WASHINGTON -- Judicial Watch, a conservative Washington, D.C., legal group, has subpoenaed Salon's Washington bureau chief and one of the online magazine's contributing writers in connection with a suit against the White House and the FBI stemming from the "Filegate" affair.
Judicial Watch is headed by Larry Klayman, a conservative attorney and television commentator on the Clinton scandals. His group represents several former Reagan and Bush administration officials who have complained their privacy was violated in 1993 when the FBI turned over their files to the White House at the request of two Clinton administration officials.
Named as defendants in the suit are first lady Hillary Rodham Clinton, the FBI, former White House Counsel Bernard Nussbaum and two other White House officials. The plaintiffs are demanding a total of $540 million in damages.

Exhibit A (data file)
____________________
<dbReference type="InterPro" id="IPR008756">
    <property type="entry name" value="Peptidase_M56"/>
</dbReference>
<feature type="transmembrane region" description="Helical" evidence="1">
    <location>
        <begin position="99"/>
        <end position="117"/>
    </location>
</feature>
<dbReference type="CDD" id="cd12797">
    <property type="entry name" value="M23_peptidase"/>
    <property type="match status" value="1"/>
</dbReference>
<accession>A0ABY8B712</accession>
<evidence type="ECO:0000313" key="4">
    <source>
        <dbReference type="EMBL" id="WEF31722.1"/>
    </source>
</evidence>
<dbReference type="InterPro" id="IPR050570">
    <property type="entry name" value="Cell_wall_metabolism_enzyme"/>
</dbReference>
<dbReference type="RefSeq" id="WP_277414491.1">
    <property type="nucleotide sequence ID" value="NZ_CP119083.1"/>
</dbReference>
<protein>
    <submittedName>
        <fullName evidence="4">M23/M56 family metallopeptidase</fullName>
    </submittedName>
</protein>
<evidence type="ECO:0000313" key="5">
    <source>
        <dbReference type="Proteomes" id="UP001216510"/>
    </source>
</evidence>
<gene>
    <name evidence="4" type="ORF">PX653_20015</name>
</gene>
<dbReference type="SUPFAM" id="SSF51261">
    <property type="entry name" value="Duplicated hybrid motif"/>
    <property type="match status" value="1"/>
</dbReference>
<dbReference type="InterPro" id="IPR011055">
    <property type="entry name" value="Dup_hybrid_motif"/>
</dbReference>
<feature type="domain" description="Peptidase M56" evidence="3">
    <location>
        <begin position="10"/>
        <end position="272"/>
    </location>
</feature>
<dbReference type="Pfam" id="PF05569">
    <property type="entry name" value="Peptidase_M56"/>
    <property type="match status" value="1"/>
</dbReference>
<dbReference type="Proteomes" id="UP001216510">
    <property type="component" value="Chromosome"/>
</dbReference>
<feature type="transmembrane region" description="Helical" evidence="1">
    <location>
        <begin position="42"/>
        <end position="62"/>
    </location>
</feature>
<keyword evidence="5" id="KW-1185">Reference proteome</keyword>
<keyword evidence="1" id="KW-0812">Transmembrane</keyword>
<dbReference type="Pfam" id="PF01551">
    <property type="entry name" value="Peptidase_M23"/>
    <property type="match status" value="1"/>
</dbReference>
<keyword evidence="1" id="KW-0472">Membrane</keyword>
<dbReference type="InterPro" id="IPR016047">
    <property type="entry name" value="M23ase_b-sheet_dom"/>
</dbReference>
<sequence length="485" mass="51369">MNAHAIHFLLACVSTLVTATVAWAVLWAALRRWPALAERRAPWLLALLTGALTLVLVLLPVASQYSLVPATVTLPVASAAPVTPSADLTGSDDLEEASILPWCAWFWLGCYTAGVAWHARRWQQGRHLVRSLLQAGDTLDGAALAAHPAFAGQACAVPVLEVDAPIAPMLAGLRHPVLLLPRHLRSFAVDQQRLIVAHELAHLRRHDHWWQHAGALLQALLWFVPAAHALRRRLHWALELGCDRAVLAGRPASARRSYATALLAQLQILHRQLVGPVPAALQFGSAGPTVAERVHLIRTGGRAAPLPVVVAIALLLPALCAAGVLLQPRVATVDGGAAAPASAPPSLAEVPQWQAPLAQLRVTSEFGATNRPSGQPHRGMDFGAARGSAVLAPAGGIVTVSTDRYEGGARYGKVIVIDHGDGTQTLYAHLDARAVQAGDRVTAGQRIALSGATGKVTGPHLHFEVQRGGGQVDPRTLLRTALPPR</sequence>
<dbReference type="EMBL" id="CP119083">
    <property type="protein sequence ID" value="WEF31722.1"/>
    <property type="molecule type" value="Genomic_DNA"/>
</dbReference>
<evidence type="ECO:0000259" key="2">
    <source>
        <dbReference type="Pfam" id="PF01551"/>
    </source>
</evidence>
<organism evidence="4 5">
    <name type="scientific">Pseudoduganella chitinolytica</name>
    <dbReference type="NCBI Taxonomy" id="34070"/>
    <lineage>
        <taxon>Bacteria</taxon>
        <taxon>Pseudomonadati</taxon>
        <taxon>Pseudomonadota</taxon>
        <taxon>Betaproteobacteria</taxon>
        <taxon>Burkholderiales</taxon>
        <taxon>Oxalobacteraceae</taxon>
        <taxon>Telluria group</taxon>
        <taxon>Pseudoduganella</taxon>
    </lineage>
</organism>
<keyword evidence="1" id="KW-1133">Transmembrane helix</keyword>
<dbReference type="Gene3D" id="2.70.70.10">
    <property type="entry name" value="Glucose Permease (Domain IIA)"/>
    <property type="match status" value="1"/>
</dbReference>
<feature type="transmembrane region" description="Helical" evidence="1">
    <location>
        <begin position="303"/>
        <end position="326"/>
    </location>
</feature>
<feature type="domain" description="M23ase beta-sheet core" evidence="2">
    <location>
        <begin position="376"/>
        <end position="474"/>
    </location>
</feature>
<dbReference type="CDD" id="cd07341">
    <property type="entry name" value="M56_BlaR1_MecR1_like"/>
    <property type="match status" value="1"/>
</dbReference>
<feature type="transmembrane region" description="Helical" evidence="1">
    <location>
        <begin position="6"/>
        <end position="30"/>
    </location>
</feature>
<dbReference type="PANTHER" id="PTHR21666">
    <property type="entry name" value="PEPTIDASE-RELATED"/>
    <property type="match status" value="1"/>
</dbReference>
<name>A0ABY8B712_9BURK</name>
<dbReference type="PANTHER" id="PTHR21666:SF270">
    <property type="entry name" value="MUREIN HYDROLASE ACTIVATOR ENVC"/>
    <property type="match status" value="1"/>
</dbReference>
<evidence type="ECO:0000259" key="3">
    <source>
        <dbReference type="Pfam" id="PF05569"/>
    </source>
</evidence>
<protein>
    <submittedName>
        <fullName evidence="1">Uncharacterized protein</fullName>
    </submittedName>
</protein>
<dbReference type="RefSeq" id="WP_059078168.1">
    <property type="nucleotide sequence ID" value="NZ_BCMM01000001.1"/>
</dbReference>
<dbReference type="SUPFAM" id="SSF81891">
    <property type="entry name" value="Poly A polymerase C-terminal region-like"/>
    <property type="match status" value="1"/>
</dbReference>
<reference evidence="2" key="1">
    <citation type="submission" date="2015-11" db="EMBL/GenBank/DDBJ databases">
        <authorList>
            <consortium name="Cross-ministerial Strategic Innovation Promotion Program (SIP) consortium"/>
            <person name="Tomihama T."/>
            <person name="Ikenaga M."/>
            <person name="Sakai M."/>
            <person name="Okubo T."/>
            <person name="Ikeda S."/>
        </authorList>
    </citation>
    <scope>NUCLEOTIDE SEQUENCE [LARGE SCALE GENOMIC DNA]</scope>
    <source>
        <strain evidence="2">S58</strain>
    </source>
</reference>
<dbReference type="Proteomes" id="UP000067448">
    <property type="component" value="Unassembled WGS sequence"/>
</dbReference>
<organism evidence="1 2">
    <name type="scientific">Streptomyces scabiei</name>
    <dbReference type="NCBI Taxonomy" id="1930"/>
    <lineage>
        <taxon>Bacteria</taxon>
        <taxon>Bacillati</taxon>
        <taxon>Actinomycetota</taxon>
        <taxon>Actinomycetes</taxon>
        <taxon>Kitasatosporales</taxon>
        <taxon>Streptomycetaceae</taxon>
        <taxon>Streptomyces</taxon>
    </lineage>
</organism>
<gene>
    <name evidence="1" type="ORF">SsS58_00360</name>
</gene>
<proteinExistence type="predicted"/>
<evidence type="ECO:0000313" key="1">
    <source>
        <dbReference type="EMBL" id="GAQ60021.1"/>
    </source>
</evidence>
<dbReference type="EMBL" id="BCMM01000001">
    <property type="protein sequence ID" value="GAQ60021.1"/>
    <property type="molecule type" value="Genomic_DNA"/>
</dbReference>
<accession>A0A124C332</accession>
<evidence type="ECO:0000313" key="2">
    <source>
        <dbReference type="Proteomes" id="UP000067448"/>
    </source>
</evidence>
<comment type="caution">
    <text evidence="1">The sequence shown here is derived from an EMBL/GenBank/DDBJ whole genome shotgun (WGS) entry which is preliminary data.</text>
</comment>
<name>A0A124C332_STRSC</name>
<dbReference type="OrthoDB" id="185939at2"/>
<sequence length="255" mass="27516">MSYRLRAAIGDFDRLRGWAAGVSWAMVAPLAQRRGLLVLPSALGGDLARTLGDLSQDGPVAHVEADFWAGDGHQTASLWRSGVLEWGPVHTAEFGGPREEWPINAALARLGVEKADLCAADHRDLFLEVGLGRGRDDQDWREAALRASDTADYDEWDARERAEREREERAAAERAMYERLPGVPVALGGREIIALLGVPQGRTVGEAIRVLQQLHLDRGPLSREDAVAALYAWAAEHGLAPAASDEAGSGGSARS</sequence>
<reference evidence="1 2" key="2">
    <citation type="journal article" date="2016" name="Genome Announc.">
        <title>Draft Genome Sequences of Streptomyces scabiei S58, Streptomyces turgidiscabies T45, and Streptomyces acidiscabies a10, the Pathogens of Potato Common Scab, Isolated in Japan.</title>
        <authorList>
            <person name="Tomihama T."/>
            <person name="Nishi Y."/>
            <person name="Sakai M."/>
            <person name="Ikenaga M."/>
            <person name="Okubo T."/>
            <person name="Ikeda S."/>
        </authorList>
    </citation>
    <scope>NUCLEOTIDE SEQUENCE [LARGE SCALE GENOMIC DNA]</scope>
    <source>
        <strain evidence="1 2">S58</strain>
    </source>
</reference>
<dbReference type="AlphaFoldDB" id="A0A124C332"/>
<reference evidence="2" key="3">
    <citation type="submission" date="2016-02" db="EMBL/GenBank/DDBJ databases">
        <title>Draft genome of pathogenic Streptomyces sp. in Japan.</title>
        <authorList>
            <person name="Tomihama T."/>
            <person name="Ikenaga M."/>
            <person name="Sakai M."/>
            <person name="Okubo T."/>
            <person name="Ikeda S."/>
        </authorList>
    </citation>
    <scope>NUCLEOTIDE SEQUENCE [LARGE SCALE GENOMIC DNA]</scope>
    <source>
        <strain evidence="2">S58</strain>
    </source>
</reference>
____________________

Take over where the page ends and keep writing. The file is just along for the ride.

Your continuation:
Subpoenas in connection with the civil suit were served Wednesday on this reporter, Salon's Washington bureau chief, and investigative reporter Murray Waas, who writes frequently for Salon. The two reporters were subpoenaed to appear for questioning at a deposition at Judicial Watch's Washington office on June 3 and June 10.
Salon's reporters were also ordered to produce "any and all records, correspondence, notes, communications," which the subpoena defined as including "telephone conversations, facsimiles, letters, electronic mail, telegrams, telexes, tapes," as well as "calendars, desk calendars, appointment books, journals, logs or diaries" relating to any contacts with dozens of named government officials, members of Congress, journalists and media organizations.
In addition, the subpoenas command this reporter and Waas to produce similar documents "which refer or relate in any way to" a lengthy list of people connected to the Whitewater, Paula Jones and Monica Lewinsky affairs, including President Clinton, independent counsel Kenneth Starr, Rep. Dan Burton, Linda Tripp, Richard Mellon Scaife and David Hale.